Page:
4. Regular health checkups: Regular health checkups and diabetes screenings can provide comprehensive information on whether you are a high-risk group for diabetes. Diabetes screening will check “glycosylated hemoglobin” in the blood and “albumin” in the urine. If the two numbers are higher than normal, it means you may be suffering from diabetes. We offer the Diabetes Program to assist in the prevention, diagnosis and treatment of diabetes. From identifying the signs of pre-diabetes to treating diabetic retinopathy and gestational diabetes, we can provide necessary treatment and education for diabetic patients, so that patients can return to normal life as much as possible.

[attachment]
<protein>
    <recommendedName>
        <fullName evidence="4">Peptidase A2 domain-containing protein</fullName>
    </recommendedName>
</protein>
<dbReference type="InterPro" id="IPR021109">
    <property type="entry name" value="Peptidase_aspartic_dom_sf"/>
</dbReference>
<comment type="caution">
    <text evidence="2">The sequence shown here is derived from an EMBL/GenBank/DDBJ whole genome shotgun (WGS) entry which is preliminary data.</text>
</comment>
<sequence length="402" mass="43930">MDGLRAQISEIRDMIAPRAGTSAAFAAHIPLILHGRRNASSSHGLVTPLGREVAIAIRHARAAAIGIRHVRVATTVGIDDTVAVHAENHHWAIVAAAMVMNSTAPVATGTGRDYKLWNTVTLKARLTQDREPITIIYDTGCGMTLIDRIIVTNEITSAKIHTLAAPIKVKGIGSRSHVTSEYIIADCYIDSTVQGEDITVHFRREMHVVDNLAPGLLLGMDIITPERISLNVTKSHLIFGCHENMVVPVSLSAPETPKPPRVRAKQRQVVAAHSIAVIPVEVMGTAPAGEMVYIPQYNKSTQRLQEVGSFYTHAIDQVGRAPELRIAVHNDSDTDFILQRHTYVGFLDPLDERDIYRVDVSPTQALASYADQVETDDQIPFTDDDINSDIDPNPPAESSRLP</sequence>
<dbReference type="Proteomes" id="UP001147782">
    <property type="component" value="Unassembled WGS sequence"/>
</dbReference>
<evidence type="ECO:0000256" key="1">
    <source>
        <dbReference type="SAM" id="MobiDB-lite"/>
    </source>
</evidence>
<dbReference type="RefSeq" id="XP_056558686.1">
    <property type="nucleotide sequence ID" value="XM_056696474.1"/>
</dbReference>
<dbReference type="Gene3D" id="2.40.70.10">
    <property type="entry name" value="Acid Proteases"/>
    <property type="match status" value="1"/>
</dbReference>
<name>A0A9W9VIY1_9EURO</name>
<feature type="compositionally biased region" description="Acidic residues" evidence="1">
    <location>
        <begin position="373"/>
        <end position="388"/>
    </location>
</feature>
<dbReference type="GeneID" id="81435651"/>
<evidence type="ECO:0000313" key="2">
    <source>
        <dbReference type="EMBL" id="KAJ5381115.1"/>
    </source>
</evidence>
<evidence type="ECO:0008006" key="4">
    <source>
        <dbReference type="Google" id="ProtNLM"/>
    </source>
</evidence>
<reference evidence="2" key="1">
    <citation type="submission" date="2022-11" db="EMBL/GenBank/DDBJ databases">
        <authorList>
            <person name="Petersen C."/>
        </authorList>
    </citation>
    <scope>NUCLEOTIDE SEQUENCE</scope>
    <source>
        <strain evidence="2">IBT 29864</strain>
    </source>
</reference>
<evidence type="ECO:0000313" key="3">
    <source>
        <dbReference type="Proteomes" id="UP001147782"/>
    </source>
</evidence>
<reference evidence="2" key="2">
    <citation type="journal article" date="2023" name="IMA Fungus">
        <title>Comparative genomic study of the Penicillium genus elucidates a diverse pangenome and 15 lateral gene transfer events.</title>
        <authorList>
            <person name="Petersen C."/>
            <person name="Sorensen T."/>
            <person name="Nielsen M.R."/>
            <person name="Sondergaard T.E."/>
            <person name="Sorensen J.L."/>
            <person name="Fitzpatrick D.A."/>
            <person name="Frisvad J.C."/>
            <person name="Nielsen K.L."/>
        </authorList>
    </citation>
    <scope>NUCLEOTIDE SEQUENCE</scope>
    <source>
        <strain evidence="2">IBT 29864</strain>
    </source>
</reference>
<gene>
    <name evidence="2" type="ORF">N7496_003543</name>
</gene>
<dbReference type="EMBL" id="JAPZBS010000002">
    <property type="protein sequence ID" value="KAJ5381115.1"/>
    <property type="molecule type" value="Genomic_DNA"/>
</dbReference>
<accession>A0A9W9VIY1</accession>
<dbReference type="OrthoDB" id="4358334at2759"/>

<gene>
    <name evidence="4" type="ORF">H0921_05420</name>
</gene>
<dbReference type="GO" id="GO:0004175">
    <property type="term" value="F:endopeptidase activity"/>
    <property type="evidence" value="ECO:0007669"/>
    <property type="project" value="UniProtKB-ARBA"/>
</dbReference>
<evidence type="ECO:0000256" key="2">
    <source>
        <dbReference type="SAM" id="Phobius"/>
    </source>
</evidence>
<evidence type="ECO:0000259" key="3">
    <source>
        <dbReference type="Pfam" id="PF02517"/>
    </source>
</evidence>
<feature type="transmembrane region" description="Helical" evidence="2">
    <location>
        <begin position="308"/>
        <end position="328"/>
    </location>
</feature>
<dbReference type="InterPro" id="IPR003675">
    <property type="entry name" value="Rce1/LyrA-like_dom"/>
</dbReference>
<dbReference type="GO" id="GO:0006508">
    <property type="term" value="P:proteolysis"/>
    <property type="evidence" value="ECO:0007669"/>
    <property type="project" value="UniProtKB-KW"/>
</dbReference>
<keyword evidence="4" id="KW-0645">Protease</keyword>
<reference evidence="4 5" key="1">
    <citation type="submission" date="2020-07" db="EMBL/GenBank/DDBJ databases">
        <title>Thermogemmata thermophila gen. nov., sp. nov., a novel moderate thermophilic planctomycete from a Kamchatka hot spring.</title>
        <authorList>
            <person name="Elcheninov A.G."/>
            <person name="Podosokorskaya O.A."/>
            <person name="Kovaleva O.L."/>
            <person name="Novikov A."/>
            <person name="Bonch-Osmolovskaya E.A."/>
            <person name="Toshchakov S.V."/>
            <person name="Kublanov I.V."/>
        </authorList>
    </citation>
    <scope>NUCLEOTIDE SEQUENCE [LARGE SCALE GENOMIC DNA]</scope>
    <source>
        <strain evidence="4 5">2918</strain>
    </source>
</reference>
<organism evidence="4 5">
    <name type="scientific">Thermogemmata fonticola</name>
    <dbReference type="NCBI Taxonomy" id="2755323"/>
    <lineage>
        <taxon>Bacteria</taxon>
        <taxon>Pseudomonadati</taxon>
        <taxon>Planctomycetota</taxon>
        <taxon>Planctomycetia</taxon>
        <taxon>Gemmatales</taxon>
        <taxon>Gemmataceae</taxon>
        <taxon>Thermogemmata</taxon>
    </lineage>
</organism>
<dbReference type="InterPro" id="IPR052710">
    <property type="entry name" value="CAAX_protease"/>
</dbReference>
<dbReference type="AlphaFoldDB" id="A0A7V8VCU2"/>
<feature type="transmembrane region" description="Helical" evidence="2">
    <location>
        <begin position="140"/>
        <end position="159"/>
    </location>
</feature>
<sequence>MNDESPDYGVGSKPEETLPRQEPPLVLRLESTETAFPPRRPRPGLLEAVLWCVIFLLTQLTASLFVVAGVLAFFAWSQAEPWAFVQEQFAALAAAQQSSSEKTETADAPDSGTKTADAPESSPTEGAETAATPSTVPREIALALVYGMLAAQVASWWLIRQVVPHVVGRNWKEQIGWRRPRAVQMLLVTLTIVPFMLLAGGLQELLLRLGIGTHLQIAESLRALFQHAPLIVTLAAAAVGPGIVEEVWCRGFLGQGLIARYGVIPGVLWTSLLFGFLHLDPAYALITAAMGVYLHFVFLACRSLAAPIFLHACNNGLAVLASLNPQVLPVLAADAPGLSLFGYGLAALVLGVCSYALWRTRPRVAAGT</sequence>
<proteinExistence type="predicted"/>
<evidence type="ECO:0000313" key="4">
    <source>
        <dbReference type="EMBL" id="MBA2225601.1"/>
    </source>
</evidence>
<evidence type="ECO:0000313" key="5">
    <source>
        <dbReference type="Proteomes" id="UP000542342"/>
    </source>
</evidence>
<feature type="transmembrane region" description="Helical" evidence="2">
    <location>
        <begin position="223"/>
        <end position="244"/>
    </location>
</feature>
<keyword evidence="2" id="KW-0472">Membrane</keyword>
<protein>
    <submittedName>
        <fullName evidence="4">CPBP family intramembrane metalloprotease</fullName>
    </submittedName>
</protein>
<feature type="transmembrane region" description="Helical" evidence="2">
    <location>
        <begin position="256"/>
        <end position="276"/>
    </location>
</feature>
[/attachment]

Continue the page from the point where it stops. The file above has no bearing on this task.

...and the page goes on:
Aehealth Insulin Rapid Quantitative Test uses immunofluorescence. Combined with Aehealth Lamuno X immunofluorescence analysis, it can be used to assist in diabetes typing and diagnosis, so as to prescribe the right medicine.

lamuno x

Quick Test: 5-15 min get the results;

Room temperature transportation and storage;

Reliable Results: Correlate to international standard.


Post time: Nov-16-2022